Interior Designer: Julie Chan, ARIDO
Interior Design Team: Melissa Beresford, ARIDO
Design Firm: Deloitte
Joint Venture: Lemay Michaud Architect
Photography: Adrien Williams

Their new approach, called Orbis, has touched each of their office spaces in the country, and in January 2018, their Quebec City location received its refresh. The goal of the project was to implement Deloitte’s national Orbis workplace strategy while creating a strong identity that reflects the geographical history and vitality of la vieille capitale.

The topography of Quebec City informed the design, mainly the hills and stairways that connect neighbourhoods together. These iconic heritage elements were used as inspiration in the office design, linking the upper town and lower town, a passage between historically wealthy and working-class neighbourhoods.

The palette of finishes for the main floor is inspired by the color of the upper town: green of oxidized copper roofs, gray of stone buildings, and blue of the river. The lower town inspired the lower floor palette: ochre and earth tones of painted buildings, and orange of the stone from the battlements.

The layout had to address Deloitte’s request that the reception area have ample room to host events. In the work areas, furnishings adaptable for individual and collaborative work were developed in accordance to Deloitte’s established standards. The cafes, located on each of the two floors, display custom murals that reflect the duality of the city. The upper level graphic evokes the history and built heritage of Quebec City while the lower level mural incorporates the youthful energy of summer concerts held on the Plains of Abraham.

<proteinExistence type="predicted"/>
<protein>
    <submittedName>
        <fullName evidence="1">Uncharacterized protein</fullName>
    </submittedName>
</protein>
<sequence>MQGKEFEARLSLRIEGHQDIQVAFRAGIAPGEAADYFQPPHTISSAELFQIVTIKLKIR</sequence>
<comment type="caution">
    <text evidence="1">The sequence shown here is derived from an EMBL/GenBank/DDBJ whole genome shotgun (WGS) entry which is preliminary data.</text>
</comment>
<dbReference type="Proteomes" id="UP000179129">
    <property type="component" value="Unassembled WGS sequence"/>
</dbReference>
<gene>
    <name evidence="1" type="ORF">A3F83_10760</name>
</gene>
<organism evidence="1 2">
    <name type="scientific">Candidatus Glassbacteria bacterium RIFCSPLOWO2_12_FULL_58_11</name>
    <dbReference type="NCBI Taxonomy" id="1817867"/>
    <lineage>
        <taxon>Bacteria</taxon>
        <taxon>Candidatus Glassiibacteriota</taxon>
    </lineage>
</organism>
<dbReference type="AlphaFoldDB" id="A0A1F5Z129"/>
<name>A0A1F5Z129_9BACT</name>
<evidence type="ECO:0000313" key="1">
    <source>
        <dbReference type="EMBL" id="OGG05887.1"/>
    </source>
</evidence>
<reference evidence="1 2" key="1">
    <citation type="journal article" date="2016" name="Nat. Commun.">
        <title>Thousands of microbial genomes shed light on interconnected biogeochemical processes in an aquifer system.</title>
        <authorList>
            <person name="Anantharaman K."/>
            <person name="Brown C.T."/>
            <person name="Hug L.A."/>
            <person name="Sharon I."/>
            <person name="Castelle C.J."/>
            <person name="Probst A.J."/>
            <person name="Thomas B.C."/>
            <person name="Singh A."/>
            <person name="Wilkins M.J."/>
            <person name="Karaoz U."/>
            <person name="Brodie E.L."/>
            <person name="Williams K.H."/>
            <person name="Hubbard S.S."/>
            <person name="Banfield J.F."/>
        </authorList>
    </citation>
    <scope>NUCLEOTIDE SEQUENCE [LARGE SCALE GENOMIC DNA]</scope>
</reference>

Opening up room for collaboration

The Canadian Chamber of Commerce approached LWG Principal Marc Letellier with a challenge. In redesigning their office space, they wanted him to create a space that would remove the silos within their organization and create a variety of settings to encourage interaction and collaboration. The former space was intensely enclosed, with a high degree of private offices.

Interior Designer: Marc Letellier, ARIDO
Design Firm: LWG Architectural Interiors
Photographer: Kevin Bélanger

Rebalancing the distribution of space was a key to the success for this client. Space has been opened up to create an interactive work environment, both in the open office area (unified by a single linear LED light fixture) to a large reception zone and adjacent lounge used for hospitality functions. These are balanced with updated meeting rooms and privacy rooms.

LWG Interior Designer Gabrielle Leamaire, ARIDO was a key design team member for this project, developing conceptual elements, working drawings and assisting throughout the construction period.

Stone, water, and sky bring calm to a bustling Yorkville office

Interior Designer: Theo West-Parks, ARIDO
Design Team: Shannon Todd
Design Firm: Westparks + Associates
Photographer: Steve Tsai